Fact: Hansel and Gretel are definitely abandoned. There exists a feeling of hopelessness in that story (unless you think finding a candy house is hopeful...and you might have a solid good point there).

Although these are interesting facts, it would be very hard to write a good 4-6 page paper using these as thesis statements.  After all, your thesis statement is your bottom line and also your jumping off point.  Once you have a solid thesis statement, things fall into place much more easily. And a thesis statement is basically a fancy group of words that describe your very important argument.

The word 'argument', as defined by the OED, means "A statement or fact advanced for the purpose of influencing the mind" ('argument', n).

Did you see that?  A fact that has been advanced. So basically in order to build a solid argument, you need to unpack that fact.

And that is what I helped my students to do.

What we started out doing was writing as many facts down about the chosen fairy tales as we could.

The student who had chosen Snow White and had said that it had negative themes ended up writing a list like this:

Wicked Step-mother = a bad stereotype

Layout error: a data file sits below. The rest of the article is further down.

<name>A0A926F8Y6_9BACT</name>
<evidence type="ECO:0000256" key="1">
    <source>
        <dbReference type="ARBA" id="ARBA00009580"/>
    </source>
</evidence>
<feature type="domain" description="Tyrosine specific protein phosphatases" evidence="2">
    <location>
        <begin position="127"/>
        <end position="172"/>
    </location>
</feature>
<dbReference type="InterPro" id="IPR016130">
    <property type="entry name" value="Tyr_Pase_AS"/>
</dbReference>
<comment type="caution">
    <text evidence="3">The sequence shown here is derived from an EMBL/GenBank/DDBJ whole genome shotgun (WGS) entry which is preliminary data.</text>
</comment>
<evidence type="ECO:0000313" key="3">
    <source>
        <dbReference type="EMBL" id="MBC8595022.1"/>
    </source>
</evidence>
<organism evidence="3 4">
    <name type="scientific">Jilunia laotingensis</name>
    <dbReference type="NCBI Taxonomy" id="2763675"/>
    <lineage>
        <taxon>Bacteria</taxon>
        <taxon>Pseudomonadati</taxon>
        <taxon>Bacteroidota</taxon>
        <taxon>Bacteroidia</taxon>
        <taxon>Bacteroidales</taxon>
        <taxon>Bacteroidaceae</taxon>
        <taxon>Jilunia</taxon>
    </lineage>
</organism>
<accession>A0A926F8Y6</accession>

Beauty is emphasized as being what makes a person important
Ostricization of the other
Strong Masculine themes abound - Prince kisses Snow and she awakes = A man saves the day

After reading through that list, I can never read or watch Snow White with whimsy again.  Now it has become a very depressing and dark tale for me.  And that is because my student combined all of those facts into a strong argument (and then a very strong paper).

Here is what she came up with:

Snow White, although considered a classic fairy tale and immortalized by Disney, is not the happy romantic tale everyone thinks it is and the story itself includes themes of banishment, discourages feminism, and includes a stereo-typical evil step-mother.  Although often read to children as a heart warming romantic story, Snow White instead impacts children negatively.

No, it's not perfect.  But I reckon it is a stronger argument than what she had written before, and when she revised her paper (because revision is cool, yo!) she not only reached her page limit...but this time while reading her paper I never once felt as if she was padding it to get to the 4-6.  She produced a solid, well written, and well organized paper.

So, from then on a lot of my students started writing fact sheets about their chosen topic. After those students, who were all so totally rad, had written down a bunch of facts they would string them together to form an argument.

If you are like me and the word argument sends you into fits of worry and nail biting, simply think of it as it is defined "a statement or fact advanced."  Unpack those facts and ask them to stay a while. Hang out with them a bit and see what you come up with.

Then put that strong argument together and remember that although arguing often has negative connotations, it shouldn't. It is necessary. Because your argument is what you think, and what you think is important...right?  Right.

Arguments are necessary.

So just smile and do it politely (or my dad is gonna ground you).